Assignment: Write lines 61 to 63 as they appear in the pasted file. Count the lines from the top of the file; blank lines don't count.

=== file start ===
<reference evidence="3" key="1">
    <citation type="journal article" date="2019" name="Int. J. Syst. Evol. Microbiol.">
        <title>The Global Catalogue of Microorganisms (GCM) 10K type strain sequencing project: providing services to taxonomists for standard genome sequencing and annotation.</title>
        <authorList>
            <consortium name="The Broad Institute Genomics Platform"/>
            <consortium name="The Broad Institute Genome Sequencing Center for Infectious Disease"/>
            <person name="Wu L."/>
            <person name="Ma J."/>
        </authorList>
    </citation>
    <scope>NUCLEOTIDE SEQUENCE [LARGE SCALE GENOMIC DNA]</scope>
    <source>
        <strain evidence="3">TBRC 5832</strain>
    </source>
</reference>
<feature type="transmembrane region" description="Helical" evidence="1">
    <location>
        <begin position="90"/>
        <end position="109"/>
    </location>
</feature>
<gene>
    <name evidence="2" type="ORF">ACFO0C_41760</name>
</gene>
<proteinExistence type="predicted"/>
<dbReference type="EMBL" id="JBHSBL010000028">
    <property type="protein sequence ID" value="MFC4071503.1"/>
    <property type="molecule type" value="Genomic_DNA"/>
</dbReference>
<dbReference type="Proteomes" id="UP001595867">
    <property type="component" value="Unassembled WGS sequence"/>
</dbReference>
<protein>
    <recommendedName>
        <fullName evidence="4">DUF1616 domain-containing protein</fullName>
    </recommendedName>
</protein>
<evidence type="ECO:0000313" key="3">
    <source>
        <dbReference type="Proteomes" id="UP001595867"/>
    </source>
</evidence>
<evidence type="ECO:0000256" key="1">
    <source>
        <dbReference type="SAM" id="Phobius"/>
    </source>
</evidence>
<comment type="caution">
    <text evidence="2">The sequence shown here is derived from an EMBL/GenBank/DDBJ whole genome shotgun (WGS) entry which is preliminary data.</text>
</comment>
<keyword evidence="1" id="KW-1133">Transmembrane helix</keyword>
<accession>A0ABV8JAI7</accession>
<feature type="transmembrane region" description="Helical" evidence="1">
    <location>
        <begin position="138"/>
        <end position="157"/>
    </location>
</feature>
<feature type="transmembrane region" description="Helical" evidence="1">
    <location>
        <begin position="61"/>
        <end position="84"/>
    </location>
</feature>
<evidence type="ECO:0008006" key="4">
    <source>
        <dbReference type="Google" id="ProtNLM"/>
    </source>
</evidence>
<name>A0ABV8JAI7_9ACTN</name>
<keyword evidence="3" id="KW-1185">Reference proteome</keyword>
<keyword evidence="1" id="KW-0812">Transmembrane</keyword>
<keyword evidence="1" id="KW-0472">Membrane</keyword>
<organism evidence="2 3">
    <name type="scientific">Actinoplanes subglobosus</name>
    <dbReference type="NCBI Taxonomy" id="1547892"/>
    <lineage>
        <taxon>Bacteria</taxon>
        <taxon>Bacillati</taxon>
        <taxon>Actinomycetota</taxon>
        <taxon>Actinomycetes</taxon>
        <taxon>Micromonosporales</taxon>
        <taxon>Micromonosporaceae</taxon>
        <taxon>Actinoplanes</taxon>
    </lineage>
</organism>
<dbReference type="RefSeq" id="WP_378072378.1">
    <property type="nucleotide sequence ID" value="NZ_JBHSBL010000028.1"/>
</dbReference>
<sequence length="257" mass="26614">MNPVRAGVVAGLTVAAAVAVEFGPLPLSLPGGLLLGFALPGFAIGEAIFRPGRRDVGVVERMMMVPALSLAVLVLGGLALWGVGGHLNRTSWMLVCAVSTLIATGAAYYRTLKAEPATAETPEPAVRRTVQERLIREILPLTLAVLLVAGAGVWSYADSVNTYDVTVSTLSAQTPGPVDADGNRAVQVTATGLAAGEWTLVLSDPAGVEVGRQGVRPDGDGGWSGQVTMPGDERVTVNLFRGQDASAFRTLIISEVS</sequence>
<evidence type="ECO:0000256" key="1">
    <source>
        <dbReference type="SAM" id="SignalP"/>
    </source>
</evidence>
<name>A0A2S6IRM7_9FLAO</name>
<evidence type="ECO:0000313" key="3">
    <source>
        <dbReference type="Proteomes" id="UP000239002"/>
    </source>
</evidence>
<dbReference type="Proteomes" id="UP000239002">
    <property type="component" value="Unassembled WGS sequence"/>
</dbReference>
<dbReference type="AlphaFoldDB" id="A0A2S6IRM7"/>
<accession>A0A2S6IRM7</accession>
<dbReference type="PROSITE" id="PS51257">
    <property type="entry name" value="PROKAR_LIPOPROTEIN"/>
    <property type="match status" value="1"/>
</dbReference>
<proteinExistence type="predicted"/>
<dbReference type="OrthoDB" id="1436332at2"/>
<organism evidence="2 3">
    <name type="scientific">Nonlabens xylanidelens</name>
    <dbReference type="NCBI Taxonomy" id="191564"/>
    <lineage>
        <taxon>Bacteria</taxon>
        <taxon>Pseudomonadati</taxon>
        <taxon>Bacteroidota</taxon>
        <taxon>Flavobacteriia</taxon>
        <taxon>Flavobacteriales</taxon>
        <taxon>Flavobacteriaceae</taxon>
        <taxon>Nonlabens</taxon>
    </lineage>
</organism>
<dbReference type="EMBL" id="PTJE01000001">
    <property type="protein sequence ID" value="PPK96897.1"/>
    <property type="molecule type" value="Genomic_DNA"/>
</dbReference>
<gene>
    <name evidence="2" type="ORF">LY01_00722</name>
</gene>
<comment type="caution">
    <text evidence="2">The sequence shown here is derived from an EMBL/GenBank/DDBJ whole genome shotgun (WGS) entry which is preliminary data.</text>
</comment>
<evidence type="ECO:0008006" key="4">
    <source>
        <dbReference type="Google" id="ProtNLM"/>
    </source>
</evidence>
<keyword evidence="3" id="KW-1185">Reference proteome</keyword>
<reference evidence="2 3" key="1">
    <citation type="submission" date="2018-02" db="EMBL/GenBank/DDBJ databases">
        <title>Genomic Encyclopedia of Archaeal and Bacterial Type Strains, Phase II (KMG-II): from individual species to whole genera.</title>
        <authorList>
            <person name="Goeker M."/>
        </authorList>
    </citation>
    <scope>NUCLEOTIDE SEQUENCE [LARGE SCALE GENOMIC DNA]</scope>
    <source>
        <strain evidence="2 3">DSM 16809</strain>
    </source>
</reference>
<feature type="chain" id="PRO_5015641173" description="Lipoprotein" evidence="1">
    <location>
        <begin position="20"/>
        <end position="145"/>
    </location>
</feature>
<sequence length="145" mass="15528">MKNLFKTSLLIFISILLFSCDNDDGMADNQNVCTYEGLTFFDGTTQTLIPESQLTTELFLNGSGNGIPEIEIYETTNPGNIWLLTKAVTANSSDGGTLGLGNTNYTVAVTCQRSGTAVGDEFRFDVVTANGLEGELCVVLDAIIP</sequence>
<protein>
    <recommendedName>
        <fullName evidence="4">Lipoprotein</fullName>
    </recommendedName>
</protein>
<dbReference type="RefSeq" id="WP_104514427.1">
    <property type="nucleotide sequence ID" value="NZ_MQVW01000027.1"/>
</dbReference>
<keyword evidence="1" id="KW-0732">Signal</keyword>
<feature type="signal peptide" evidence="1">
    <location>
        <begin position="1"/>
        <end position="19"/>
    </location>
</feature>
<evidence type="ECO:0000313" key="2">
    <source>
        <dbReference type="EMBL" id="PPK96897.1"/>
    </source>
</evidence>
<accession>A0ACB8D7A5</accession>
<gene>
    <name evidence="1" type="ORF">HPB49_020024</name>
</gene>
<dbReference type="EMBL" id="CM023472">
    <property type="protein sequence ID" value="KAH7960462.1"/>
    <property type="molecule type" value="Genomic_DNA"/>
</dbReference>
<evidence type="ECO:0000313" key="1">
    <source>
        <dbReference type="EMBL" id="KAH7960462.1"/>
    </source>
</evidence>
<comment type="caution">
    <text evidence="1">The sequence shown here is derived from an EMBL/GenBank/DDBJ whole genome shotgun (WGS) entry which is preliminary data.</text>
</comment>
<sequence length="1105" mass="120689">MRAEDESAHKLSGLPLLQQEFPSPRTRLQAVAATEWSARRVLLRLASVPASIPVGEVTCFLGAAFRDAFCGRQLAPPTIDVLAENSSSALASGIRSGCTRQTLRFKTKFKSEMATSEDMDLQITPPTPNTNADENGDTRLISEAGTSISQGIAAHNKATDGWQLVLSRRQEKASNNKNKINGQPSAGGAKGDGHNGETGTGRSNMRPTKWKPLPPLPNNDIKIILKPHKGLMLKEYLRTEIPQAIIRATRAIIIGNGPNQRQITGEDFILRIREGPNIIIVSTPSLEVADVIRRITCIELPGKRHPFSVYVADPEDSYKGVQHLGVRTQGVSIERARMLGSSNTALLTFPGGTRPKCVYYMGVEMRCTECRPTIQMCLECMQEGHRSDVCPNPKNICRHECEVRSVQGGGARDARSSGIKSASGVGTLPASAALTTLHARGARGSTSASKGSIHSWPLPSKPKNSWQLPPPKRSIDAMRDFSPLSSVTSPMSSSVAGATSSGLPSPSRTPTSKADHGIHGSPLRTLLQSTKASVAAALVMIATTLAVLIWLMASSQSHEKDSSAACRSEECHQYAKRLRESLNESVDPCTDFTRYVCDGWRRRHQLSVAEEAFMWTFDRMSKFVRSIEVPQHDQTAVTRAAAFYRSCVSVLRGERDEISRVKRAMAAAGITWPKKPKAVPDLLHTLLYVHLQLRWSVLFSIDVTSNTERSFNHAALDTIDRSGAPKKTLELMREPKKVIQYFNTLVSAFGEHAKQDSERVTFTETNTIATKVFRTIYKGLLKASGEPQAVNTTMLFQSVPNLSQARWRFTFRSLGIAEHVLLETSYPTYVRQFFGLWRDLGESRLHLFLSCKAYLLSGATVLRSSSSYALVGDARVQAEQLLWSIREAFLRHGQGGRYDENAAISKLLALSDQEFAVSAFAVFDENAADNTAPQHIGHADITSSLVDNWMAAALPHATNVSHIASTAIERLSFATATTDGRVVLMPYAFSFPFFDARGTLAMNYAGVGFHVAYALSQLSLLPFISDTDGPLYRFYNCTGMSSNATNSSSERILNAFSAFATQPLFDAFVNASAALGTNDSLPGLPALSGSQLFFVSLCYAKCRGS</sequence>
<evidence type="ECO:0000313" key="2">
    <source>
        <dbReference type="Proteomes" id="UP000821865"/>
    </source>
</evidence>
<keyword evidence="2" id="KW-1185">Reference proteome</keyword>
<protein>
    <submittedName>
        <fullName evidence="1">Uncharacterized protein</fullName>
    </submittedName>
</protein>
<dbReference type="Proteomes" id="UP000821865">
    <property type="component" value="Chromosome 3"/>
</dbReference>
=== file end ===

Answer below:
        <begin position="61"/>
        <end position="84"/>
    </location>